Dictionary: OL-I-GARCH'AL, or OL-I-GARCH'IC-AL – O'MER

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OL-I-GARCH'AL, or OL-I-GARCH'IC-AL, a. [See Oligarchy.]

Pertaining to oligarchy, or government by a few. Burke.

OL'I-GARCH-Y, n. [Gr. ολιγαρχια; ολιγος, few, and αρχη, rule.]

A form of government in which the supreme power is placed in a few hands; a species of aristocracy. Swift.

OL'I-GIST, or OL-I-GIST'IC, a. [Gr. ολιγιστος, least.]

Oligist iron, so called, is a crystalized oxyd of iron.

O'LI-O, n. [It. from Sp. olla; Port. olha, a dish of meat boiled or stewed; L. olla; a pot.]

  1. A mixture; a medley. Dryden.
  2. A miscellany; a collection of various pieces; applied to musical collections.

OL'I-TO-RY, a. [L. olitor, a gardener, from olus, pot-herbs.]

Belonging to a kitchen-garden; as, olitory seeds. Evelyn. It may perhaps be used as a noun.

O-LI-VA'CEOUS, a. [from L. oliva, olive.]

Of the color of the olive. Pennant.

OL-I-VAS'TER, a. [Fr. olivâtre, from L. oliva, olive.]

Of the color of the olive; tawny. Bacon.

OL'IVE, n. [L. oliva, from olea, an olive-tree; Fr. olive; Gr. ελαια. See Oil.]

A plant or tree of the genus Olea. The common olive-tree grows in warm climates and rises to the highth of twenty or thirty feet, having an upright stem with numerous branches. This tree is much cultivated in the south of Europe for its fruit, from which is expressed the olive oil, and which is used also for pickles. Encyc.

OL'IV-ED, a.

Decorated with olive-trees. Warton.


An ore of copper. Ure.


An inclosure or piece of ground in which olives are cultivated. Exod. xxiii.


A peculiar amylaceous or crystaline substance obtained from the gum of the olive tree.

OL'I-VIN, or OL'I-VINE, n. [from olive.]

A subspecies of prismatic chrysolite of a brownish green, often inclining to a yellowish or grayish green, usually found in roundish grains in other stones; sometimes in large masses, but not crystalized. It is a constituent of many lavas and frequently occurs in basaltic rocks. Kirwan. Ure.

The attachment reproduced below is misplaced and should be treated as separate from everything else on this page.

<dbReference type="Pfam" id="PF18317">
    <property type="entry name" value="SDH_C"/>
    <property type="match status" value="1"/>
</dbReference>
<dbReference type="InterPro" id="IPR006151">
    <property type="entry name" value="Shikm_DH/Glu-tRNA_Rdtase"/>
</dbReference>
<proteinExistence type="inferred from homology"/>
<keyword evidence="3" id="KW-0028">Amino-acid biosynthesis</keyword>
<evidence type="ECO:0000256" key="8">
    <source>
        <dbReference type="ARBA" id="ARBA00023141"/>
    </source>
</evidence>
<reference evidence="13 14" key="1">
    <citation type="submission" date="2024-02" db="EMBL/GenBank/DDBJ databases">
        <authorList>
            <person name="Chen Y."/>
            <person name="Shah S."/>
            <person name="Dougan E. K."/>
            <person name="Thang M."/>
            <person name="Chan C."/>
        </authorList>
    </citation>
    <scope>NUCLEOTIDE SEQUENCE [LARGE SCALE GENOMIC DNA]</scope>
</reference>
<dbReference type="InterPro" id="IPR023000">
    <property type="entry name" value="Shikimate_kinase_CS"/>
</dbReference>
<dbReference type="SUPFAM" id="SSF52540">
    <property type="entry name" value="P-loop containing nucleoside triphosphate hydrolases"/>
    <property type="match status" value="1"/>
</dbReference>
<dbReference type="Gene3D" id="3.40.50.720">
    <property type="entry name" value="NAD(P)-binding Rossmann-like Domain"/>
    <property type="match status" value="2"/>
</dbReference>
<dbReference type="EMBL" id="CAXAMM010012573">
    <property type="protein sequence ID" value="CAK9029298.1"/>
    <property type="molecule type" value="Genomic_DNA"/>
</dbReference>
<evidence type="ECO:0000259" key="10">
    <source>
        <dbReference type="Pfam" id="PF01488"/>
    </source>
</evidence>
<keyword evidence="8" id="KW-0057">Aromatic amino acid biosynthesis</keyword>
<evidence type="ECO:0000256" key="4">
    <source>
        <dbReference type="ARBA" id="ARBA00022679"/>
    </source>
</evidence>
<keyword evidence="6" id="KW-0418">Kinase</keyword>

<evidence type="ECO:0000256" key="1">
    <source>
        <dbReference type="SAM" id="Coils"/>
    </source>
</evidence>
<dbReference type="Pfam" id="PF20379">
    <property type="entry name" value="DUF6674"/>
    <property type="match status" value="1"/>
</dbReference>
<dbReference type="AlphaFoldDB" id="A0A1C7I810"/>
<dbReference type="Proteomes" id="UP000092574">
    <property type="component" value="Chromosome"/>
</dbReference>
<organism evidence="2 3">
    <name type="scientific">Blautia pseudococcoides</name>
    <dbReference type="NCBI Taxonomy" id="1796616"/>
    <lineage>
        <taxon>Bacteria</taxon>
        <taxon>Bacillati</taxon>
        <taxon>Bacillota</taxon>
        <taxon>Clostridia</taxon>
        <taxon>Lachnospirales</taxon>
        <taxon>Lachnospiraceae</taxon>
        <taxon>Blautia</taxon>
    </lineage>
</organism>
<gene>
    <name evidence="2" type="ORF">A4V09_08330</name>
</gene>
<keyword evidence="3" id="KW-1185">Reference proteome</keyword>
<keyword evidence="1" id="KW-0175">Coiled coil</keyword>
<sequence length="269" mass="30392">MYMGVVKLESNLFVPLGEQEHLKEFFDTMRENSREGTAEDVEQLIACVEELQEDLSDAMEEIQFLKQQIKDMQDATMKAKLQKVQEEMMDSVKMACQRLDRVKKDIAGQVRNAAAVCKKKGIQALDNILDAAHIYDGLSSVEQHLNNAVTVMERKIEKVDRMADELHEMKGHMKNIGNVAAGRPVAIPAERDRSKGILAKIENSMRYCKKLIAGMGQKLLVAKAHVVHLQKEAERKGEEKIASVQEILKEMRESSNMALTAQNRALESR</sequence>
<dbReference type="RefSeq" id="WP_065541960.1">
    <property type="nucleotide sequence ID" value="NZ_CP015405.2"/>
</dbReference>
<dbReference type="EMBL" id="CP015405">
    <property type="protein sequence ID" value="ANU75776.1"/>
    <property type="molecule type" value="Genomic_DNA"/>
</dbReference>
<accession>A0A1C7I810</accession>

OL'LA, n.

An olio.

O-LYM'PI-AD, n. [L. Olympias; Gr. Ολυμπιας, from Ολυμπος, Olympus, a mountain of Macedonia.]

A period of four years reckoned from one celebration of the Olympic games to another, and constituting an important epoch in history and chronology. The first Olympiad commenced 775 years before the birth of Christ, and 22 years before the foundation of Rome. The computation by Olympiads ceased at the three hundred and sixty fourth Olympiad, in the year 440 of the Christian era. Encyc.


Pertaining to Olympus; or to Olympia, a town in Greece.

OLYMPIC-GAMES, n. [Olympic games, or Olympics.]

Solemn games among the ancient Greeks dedicated to Olympian Jupiter, and celebrated once in four years at Olympia. [See Olympiad.]

OM'BER, or OM'BRE, n. [Fr. from Sp. hombre, man, L. homo.]

A game at cards, borrowed from the Spaniards, usually played by three persons, though sometimes by two or five. Encyc.

OM-BROM'ETER, a. [Gr. ομβρος, rain, and μετρον, measure.]

A machine or instrument to measure the quantity of rain that falls. Encyc.

O-ME'GA, n. [Gr. great Ο.]

The name of the last letter of the Greek alphabet, as Alpha, Α, is the first. Hence in Scripture, Alpha and Omega denotes the fast and the last, the beginning and the ending. Rev.

OM'E-LET, n. [Fr. omelette.]

A kind of pancake or fritter made with eggs and other ingredients. Encyc.

O'MEN, n. [L. omen; but according to Varro, it was originally osmen, that which is uttered by the mouth, denoting wish or vow, and with him agree Festus and Nonius, says Vossius. Another author derives the word from the Heb. ענן, an augur. Cicero assigns to the word the same origin as Varro. “Voces hominum, quæ vocent omina.” But the word came afterward to denote things rather than words.]

A sign or indication of some future event; a prognostic. Superstition and ignorance multiply omens; philosophy and truth reject all omens, except such as may be called causes of the events. Without a miracle, how can one event be the omen of another with which it has no connection?

O'MEN-ED, a.

Containing an omen or prognostic. Pope.

O-MEN'TUM, n. [L.]

In anatomy, the caul or epiploon; a membranaceous covering of the bowels, being placed under the peritoneum and immediately above the intestines. Encyc.

O'MER, n. [Heb.]

A Hebrew measure, the tenth of an epha. Exod. xvi. 36.